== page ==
Macro-Economic Indicators in the Healthcare Industry

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MACRO-ECONOMIC INDICATORS IN THE HEALTHCARE INDUSTRY

Due to the fact our industry deals with medical supplies, the healthcare sector, as a whole, tends to be our main focus area. Health care is traditionally funded through contributions paid by individuals as a percentage of their salaried income. There are, however, some countries that also provide a free public medical service funded by a national budget. Regardless of the coverage it is the quality of the medical supplies and medical personnel when dealing with preventive and corrective medicine that is determined by the below mentioned macroeconomic indicators:1

• “The proportion in GDP of health care expenditures has the same meaning like the corresponding indicator in case of education sector;

• Number of medical personnel usually expressed as the number of specialized personnel (doctors, nurses, etc.) per 10000 inhabitants.

• Number of medical institutions, by type of establishment (hospitals, clinics, sanatoria, ambulatory services) or by in-patient, respectively outpatient institutions;

• Number of beds in medical institutions, expressed in per 10000 inhabitants terms.

• Capacity utilization, showing the proportion of capacity that is effectively used, in average, in a certain period. In some countries there is an over-utilization of establishments (more patients than the number of beds, for example), while in others (the case of Moldova) the capacities are under-utilized.

• Mortality rate, by age groups, expressed as the total number of illness deceases per 1000 inhabitants; the indicator shows how efficient the medical sector is in preventing and curing the diseases.

• Number of ambulances per 1000 inhabitants;

• Average cost per patient, indicating the efficiency in using the financial resources allocated to the sector.” (Zaman, 2008).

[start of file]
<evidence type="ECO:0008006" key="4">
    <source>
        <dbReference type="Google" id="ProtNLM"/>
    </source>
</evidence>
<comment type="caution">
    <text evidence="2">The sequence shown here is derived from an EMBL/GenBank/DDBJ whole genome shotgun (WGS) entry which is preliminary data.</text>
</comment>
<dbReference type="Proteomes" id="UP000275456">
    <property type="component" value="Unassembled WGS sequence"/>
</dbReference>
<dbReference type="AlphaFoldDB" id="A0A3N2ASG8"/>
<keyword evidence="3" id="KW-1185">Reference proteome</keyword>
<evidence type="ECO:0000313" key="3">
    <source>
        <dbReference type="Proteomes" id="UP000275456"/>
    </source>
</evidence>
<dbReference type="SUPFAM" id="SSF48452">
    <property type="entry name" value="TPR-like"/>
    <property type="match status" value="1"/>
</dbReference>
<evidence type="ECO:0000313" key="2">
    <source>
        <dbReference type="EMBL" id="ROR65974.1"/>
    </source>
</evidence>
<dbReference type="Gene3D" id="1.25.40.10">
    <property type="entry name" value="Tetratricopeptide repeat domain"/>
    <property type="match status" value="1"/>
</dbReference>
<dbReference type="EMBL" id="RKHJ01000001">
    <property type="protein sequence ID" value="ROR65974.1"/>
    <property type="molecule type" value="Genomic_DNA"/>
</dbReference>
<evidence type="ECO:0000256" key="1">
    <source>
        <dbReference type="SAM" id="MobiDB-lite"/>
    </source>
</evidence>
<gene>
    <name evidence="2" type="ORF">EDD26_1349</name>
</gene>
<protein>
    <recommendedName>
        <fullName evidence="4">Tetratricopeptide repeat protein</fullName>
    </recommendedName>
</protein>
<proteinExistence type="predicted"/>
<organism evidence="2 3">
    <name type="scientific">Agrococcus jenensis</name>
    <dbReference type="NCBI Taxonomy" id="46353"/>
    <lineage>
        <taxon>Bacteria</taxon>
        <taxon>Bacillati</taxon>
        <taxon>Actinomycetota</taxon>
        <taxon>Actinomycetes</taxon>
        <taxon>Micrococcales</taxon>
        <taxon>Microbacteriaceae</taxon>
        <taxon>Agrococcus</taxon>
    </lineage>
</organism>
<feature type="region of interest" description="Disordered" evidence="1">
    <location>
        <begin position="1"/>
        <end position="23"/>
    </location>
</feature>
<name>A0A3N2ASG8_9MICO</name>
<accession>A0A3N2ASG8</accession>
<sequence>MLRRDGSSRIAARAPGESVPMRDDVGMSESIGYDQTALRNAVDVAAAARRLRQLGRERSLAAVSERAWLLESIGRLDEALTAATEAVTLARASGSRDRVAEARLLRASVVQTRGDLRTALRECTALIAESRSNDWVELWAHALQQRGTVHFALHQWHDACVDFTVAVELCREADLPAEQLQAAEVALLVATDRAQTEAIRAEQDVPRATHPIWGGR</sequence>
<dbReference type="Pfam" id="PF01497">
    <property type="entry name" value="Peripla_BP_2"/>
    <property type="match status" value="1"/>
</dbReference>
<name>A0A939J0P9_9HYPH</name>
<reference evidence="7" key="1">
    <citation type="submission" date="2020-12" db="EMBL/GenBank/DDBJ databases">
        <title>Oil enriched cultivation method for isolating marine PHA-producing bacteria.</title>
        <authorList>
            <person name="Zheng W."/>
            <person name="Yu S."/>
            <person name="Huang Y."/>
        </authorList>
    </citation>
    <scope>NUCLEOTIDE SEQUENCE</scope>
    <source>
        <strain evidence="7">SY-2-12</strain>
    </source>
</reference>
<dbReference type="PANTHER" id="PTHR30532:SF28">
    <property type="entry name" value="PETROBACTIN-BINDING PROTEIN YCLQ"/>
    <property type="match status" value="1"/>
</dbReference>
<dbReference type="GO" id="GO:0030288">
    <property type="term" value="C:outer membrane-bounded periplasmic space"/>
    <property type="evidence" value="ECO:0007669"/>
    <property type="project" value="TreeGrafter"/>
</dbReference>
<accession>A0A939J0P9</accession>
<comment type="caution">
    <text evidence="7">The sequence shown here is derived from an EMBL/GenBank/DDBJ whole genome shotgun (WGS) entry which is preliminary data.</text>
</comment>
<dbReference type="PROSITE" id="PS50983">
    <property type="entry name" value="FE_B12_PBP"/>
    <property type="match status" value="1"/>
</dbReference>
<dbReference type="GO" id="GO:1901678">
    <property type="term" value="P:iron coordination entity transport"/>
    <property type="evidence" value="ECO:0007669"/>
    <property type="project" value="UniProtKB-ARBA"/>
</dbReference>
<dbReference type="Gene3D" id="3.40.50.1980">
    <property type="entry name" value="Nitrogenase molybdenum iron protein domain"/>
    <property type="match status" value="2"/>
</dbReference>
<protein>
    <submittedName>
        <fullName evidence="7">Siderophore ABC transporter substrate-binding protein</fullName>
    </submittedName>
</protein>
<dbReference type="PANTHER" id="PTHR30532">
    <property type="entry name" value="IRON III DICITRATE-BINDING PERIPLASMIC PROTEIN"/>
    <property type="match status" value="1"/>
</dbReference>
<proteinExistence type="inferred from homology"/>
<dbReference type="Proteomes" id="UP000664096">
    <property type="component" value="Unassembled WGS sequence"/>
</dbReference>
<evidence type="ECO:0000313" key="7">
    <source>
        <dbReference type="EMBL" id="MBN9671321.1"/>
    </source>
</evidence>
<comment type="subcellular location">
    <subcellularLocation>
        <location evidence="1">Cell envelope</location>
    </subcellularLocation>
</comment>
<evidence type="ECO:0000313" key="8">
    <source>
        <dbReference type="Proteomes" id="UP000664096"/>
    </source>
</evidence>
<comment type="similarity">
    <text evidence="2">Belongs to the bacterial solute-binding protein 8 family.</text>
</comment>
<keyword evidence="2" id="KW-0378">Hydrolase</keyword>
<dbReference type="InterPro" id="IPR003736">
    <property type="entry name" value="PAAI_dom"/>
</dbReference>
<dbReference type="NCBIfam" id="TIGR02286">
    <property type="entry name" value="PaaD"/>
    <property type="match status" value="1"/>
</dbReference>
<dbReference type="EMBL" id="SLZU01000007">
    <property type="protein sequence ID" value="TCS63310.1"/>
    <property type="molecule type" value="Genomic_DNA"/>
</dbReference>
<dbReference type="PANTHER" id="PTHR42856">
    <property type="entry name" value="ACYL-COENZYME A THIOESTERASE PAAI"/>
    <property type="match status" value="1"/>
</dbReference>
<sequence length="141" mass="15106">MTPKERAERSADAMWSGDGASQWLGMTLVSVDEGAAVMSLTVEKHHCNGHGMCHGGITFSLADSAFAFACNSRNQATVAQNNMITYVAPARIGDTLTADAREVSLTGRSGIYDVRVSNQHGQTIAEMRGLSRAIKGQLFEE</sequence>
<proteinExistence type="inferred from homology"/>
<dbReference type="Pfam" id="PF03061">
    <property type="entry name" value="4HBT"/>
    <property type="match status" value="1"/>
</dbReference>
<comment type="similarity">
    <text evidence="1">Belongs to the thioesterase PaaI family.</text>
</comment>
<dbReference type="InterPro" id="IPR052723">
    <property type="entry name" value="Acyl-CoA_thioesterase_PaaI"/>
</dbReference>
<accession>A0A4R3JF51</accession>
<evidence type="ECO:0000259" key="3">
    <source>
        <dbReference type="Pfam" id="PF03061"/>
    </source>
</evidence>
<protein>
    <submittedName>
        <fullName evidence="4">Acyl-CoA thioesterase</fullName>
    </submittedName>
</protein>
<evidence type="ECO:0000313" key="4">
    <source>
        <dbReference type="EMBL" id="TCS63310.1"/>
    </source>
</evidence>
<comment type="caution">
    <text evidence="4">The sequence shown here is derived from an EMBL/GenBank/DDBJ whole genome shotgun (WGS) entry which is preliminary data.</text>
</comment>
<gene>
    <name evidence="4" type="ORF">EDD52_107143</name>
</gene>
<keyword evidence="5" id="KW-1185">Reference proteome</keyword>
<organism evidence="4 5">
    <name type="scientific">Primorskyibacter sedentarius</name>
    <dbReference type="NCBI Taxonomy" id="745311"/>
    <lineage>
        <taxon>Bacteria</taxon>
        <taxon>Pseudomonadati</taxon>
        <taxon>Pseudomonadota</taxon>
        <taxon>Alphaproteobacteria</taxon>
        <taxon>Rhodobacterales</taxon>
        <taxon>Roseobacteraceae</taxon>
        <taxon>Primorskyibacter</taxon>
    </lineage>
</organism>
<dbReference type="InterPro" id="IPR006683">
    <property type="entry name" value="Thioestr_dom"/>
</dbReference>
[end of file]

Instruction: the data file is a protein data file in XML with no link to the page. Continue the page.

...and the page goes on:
There are other less prevalent indicators that can be used to gauge our industry. One such indicator is known as Medical Labor Production. This is basically a measurement of the medical industry based on an hourly output. Efficiency in this realm reduces costs; therefore, it is wise for this area to be well managed. Another area is the Unit Medical Labor Costs, represented by the expense of a physician. The final area worth mentioning is the Capacity of Medical Utilization, a percentage of the highest rate at which a health care facility can function under regular circumstances. 2

These areas are all important when dealing with our industry. There are many projections for the future, some conservatively assuming a great deal of economic growth while others projecting health care price inflation. It can be agreed that regardless of the projection, the health care industry will consume a great deal of the national GDP in the decades to come. If, for some unforeseen reason, the economic growth became stagnant, demographic tendencies could become less accurate and the health care industry may become a large consumer of capital.3

Country
Variable
Data

China
Total health care expenditure, as percentage of GDP
4.70

China
Total health care expenditure, per capita in international dollars 276.70

United States
Total health care expenditure, as percentage of GDP
15.40

United States
Total health care expenditure, per capita in international dollars 6,096.20

Below is a comparison of the Macroeconomic indicators pertinent to our industry for both the United States and China.

TABLE 1 (Courtesy of aarpinternational.org)

As evidenced by TABLE 1, we can see that China is well below the United States in its’ healthcare expenditures as a percentage of GDP. While this may indeed be a counterproductive statistic, China’s spending in this area is on the rise. As China embarks on health care reform, we will see these numbers rise in a swift manner, thus providing our industry great success and stability in this foreign country for years to come....
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